Way back in 1999, Miss Dish had a conversation with the owners of Genoa, Cathy Whims and Kerry DeBuse. They talked about how they had bought the building that houses the restaurant a few years earlier and were thinking of using the extra space to start a new venture. A cooking school perhaps, maybe a cafe or even a private dining room. Both had dreamy looks in their eyes. Then Whims said, "Change happens here glacially," and the conversation came crashing back to planet Portland.
Now, two years later, it looks like there is some movement on the expansion front. According to DeBuse, a more casual eatery and drinkery based on the cicchetti available at bacari (more on these words in italics below) in Venice is in the works. When Miss Dish recently ran into Whims and asked how the project was coming along she smiled and said again, "Change happens glacially at Genoa." Indeed, but that's just the tip of the iceberg.
DeBuse says to look for this nameless-for-now place where you can nosh on little bites of prepared food and buy wines by the glass and bottle "a ways off, March--probably April."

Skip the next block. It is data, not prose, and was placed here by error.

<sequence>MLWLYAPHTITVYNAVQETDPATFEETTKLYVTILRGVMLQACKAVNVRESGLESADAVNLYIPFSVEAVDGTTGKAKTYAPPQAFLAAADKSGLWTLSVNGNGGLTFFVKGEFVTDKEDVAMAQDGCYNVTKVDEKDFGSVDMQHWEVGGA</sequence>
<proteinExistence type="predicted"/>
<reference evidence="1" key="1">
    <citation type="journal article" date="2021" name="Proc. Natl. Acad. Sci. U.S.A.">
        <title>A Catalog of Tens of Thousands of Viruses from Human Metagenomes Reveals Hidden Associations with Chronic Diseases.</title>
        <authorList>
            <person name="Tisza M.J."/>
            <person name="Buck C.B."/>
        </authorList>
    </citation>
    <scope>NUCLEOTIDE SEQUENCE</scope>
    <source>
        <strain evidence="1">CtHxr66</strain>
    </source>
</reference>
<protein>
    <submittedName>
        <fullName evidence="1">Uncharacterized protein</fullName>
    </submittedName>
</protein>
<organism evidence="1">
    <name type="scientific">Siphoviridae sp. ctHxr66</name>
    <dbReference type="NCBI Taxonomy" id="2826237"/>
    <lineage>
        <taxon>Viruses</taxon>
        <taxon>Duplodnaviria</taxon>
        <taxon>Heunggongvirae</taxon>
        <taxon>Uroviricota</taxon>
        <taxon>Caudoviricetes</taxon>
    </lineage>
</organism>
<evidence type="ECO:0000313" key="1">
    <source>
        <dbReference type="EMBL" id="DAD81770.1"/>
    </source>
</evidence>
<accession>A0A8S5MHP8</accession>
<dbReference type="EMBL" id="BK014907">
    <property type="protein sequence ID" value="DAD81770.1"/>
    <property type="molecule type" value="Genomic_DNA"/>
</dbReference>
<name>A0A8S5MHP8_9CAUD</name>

So what are cicchetti and bacari? If you use the translation feature on Google when visiting a Venetian website, you'll learn: "to Venice 'the ciccheti' they can be translate like stuzzichini. They anticipate the lunch or the supper and many times are one excuse for ubriacarsi: in fact many times begin with average egg and a white man, acciughetta and an other white man, one polpetta of meat and a red one,...the ciccheti they come you use in 'the bàcari.' The bàcari can be compare to you to of pub and the points of meeting of friends that is where it is spoken, mangiucchia and it is drunk."
Easy enough. But to make this clearer, here's DeBuse's interpretation on the subject: There will be a display stuffed with little plates of food. You will point at what you want: maybe a meatball or a dish of roasted veggies or a little sandwich. You can make your meal as big or small as you want. "People think it's like tapas, but it's not," says DeBuse. "Nothing is ordered and prepared and brought out to you." In Venice you stand and gobble; here there'll be seats available for needy American asses. The doors will open from early afternoon until 1 am-ish seven days a week. There will also be a wine retail component. DeBuse says the main focus is keeping the feel and presentation completely traditional. As far as how it relates to the business next door, DeBuse says, "It's a totally separate business. It's not Genoa. It's not a less expensive substitute for Genoa. It's not a Genoa cafe. The only thing they'll have in common is the feel, the focus on tradition and quality."